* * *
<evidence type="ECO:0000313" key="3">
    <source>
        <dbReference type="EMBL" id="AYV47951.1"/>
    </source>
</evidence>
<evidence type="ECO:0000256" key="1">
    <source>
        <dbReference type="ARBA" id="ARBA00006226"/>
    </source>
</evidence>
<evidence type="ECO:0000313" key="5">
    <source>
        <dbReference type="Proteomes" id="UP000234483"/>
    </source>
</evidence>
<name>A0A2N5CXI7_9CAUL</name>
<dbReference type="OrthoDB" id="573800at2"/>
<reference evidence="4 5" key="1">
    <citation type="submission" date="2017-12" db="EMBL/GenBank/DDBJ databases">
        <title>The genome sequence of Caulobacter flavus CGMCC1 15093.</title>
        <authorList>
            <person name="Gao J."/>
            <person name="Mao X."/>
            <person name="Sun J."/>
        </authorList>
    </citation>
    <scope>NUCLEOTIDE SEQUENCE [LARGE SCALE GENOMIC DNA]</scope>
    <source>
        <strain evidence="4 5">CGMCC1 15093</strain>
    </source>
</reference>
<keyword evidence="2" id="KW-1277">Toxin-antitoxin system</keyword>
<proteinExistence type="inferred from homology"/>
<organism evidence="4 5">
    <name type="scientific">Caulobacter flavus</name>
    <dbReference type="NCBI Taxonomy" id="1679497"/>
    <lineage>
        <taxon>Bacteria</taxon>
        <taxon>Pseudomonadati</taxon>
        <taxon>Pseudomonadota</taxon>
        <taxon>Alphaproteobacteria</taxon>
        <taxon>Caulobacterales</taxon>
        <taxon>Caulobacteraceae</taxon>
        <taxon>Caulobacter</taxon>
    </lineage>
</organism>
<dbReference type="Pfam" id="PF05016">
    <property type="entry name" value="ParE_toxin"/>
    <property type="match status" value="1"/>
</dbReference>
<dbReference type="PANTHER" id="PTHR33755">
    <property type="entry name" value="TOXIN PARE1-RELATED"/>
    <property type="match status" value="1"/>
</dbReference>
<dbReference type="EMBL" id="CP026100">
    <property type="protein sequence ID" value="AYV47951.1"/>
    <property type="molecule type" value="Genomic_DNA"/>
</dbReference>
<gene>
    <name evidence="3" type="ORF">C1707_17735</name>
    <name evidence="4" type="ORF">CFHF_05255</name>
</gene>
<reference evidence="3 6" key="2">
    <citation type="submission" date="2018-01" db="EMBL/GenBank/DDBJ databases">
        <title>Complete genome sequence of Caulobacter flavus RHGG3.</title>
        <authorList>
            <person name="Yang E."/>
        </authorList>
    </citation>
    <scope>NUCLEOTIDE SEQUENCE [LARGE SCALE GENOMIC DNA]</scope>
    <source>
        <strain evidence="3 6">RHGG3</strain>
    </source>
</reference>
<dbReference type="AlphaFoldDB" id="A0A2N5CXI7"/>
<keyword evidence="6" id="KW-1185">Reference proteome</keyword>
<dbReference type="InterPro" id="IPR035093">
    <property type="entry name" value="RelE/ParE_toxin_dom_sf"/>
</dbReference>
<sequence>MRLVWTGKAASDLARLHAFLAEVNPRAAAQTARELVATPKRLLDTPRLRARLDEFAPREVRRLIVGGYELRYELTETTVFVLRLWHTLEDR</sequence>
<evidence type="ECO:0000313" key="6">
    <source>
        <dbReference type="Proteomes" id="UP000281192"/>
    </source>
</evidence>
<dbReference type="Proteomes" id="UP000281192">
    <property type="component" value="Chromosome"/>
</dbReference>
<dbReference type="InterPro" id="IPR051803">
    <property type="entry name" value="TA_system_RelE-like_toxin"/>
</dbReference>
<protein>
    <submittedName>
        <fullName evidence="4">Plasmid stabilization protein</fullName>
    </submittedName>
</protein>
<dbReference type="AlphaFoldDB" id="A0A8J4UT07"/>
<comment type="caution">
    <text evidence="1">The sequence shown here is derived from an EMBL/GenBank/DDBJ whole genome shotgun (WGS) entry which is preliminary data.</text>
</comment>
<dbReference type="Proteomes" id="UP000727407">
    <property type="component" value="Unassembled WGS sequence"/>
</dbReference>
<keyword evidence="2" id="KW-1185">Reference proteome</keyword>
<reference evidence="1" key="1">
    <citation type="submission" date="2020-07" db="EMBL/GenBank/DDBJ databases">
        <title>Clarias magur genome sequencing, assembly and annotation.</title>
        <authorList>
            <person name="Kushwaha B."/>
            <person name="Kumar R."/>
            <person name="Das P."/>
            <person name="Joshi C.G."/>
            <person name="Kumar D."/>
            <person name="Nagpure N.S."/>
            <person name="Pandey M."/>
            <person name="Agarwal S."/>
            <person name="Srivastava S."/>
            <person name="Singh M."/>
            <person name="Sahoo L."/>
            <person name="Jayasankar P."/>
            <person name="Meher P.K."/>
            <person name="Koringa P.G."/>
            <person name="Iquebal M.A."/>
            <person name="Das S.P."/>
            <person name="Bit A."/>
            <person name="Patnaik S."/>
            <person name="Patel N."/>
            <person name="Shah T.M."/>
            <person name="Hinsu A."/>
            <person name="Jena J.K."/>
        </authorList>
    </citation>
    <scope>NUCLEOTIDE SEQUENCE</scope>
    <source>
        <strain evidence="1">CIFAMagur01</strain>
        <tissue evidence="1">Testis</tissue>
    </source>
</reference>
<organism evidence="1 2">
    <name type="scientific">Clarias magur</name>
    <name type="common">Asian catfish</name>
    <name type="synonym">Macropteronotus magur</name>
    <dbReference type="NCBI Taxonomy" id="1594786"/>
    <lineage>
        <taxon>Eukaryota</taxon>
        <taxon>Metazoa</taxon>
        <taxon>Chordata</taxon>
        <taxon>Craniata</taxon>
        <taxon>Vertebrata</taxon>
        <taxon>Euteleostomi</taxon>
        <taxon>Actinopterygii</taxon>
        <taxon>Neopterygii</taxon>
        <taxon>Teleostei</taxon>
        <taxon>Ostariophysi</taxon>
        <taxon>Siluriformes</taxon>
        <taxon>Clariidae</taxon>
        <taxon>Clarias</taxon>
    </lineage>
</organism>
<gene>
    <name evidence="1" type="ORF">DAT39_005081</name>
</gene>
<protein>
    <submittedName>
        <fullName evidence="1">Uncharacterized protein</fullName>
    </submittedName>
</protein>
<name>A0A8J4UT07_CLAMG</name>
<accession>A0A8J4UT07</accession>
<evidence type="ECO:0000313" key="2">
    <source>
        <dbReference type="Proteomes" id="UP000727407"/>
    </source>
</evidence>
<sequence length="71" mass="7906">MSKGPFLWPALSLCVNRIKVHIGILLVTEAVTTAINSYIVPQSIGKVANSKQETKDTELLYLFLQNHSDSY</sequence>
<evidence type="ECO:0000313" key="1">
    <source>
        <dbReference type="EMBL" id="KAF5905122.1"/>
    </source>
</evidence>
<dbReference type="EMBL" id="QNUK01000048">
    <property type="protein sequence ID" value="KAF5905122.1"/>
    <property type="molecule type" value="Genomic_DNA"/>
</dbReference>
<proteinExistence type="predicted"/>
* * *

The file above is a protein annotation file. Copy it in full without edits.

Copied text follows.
<evidence type="ECO:0000313" key="3">
    <source>
        <dbReference type="EMBL" id="AYV47951.1"/>
    </source>
</evidence>
<evidence type="ECO:0000256" key="1">
    <source>
        <dbReference type="ARBA" id="ARBA00006226"/>
    </source>
</evidence>
<evidence type="ECO:0000313" key="5">
    <source>
        <dbReference type="Proteomes" id="UP000234483"/>
    </source>
</evidence>
<name>A0A2N5CXI7_9CAUL</name>
<dbReference type="OrthoDB" id="573800at2"/>
<reference evidence="4 5" key="1">
    <citation type="submission" date="2017-12" db="EMBL/GenBank/DDBJ databases">
        <title>The genome sequence of Caulobacter flavus CGMCC1 15093.</title>
        <authorList>
            <person name="Gao J."/>
            <person name="Mao X."/>
            <person name="Sun J."/>
        </authorList>
    </citation>
    <scope>NUCLEOTIDE SEQUENCE [LARGE SCALE GENOMIC DNA]</scope>
    <source>
        <strain evidence="4 5">CGMCC1 15093</strain>
    </source>
</reference>
<keyword evidence="2" id="KW-1277">Toxin-antitoxin system</keyword>
<proteinExistence type="inferred from homology"/>
<organism evidence="4 5">
    <name type="scientific">Caulobacter flavus</name>
    <dbReference type="NCBI Taxonomy" id="1679497"/>
    <lineage>
        <taxon>Bacteria</taxon>
        <taxon>Pseudomonadati</taxon>
        <taxon>Pseudomonadota</taxon>
        <taxon>Alphaproteobacteria</taxon>
        <taxon>Caulobacterales</taxon>
        <taxon>Caulobacteraceae</taxon>
        <taxon>Caulobacter</taxon>
    </lineage>
</organism>
<dbReference type="Pfam" id="PF05016">
    <property type="entry name" value="ParE_toxin"/>
    <property type="match status" value="1"/>
</dbReference>
<dbReference type="PANTHER" id="PTHR33755">
    <property type="entry name" value="TOXIN PARE1-RELATED"/>
    <property type="match status" value="1"/>
</dbReference>
<dbReference type="EMBL" id="CP026100">
    <property type="protein sequence ID" value="AYV47951.1"/>
    <property type="molecule type" value="Genomic_DNA"/>
</dbReference>
<gene>
    <name evidence="3" type="ORF">C1707_17735</name>
    <name evidence="4" type="ORF">CFHF_05255</name>
</gene>
<reference evidence="3 6" key="2">
    <citation type="submission" date="2018-01" db="EMBL/GenBank/DDBJ databases">
        <title>Complete genome sequence of Caulobacter flavus RHGG3.</title>
        <authorList>
            <person name="Yang E."/>
        </authorList>
    </citation>
    <scope>NUCLEOTIDE SEQUENCE [LARGE SCALE GENOMIC DNA]</scope>
    <source>
        <strain evidence="3 6">RHGG3</strain>
    </source>
</reference>
<dbReference type="AlphaFoldDB" id="A0A2N5CXI7"/>
<keyword evidence="6" id="KW-1185">Reference proteome</keyword>
<dbReference type="InterPro" id="IPR035093">
    <property type="entry name" value="RelE/ParE_toxin_dom_sf"/>
</dbReference>
<sequence>MRLVWTGKAASDLARLHAFLAEVNPRAAAQTARELVATPKRLLDTPRLRARLDEFAPREVRRLIVGGYELRYELTETTVFVLRLWHTLEDR</sequence>
<evidence type="ECO:0000313" key="6">
    <source>
        <dbReference type="Proteomes" id="UP000281192"/>
    </source>
</evidence>
<dbReference type="Proteomes" id="UP000281192">
    <property type="component" value="Chromosome"/>
</dbReference>
<dbReference type="InterPro" id="IPR051803">
    <property type="entry name" value="TA_system_RelE-like_toxin"/>
</dbReference>
<protein>
    <submittedName>
        <fullName evidence="4">Plasmid stabilization protein</fullName>
    </submittedName>
</protein>
<dbReference type="AlphaFoldDB" id="A0A8J4UT07"/>
<comment type="caution">
    <text evidence="1">The sequence shown here is derived from an EMBL/GenBank/DDBJ whole genome shotgun (WGS) entry which is preliminary data.</text>
</comment>
<dbReference type="Proteomes" id="UP000727407">
    <property type="component" value="Unassembled WGS sequence"/>
</dbReference>
<keyword evidence="2" id="KW-1185">Reference proteome</keyword>
<reference evidence="1" key="1">
    <citation type="submission" date="2020-07" db="EMBL/GenBank/DDBJ databases">
        <title>Clarias magur genome sequencing, assembly and annotation.</title>
        <authorList>
            <person name="Kushwaha B."/>
            <person name="Kumar R."/>
            <person name="Das P."/>
            <person name="Joshi C.G."/>
            <person name="Kumar D."/>
            <person name="Nagpure N.S."/>
            <person name="Pandey M."/>
            <person name="Agarwal S."/>
            <person name="Srivastava S."/>
            <person name="Singh M."/>
            <person name="Sahoo L."/>
            <person name="Jayasankar P."/>
            <person name="Meher P.K."/>
            <person name="Koringa P.G."/>
            <person name="Iquebal M.A."/>
            <person name="Das S.P."/>
            <person name="Bit A."/>
            <person name="Patnaik S."/>
            <person name="Patel N."/>
            <person name="Shah T.M."/>
            <person name="Hinsu A."/>
            <person name="Jena J.K."/>
        </authorList>
    </citation>
    <scope>NUCLEOTIDE SEQUENCE</scope>
    <source>
        <strain evidence="1">CIFAMagur01</strain>
        <tissue evidence="1">Testis</tissue>
    </source>
</reference>
<organism evidence="1 2">
    <name type="scientific">Clarias magur</name>
    <name type="common">Asian catfish</name>
    <name type="synonym">Macropteronotus magur</name>
    <dbReference type="NCBI Taxonomy" id="1594786"/>
    <lineage>
        <taxon>Eukaryota</taxon>
        <taxon>Metazoa</taxon>
        <taxon>Chordata</taxon>
        <taxon>Craniata</taxon>
        <taxon>Vertebrata</taxon>
        <taxon>Euteleostomi</taxon>
        <taxon>Actinopterygii</taxon>
        <taxon>Neopterygii</taxon>
        <taxon>Teleostei</taxon>
        <taxon>Ostariophysi</taxon>
        <taxon>Siluriformes</taxon>
        <taxon>Clariidae</taxon>
        <taxon>Clarias</taxon>
    </lineage>
</organism>
<gene>
    <name evidence="1" type="ORF">DAT39_005081</name>
</gene>
<protein>
    <submittedName>
        <fullName evidence="1">Uncharacterized protein</fullName>
    </submittedName>
</protein>
<name>A0A8J4UT07_CLAMG</name>
<accession>A0A8J4UT07</accession>
<evidence type="ECO:0000313" key="2">
    <source>
        <dbReference type="Proteomes" id="UP000727407"/>
    </source>
</evidence>
<sequence length="71" mass="7906">MSKGPFLWPALSLCVNRIKVHIGILLVTEAVTTAINSYIVPQSIGKVANSKQETKDTELLYLFLQNHSDSY</sequence>
<evidence type="ECO:0000313" key="1">
    <source>
        <dbReference type="EMBL" id="KAF5905122.1"/>
    </source>
</evidence>
<dbReference type="EMBL" id="QNUK01000048">
    <property type="protein sequence ID" value="KAF5905122.1"/>
    <property type="molecule type" value="Genomic_DNA"/>
</dbReference>
<proteinExistence type="predicted"/>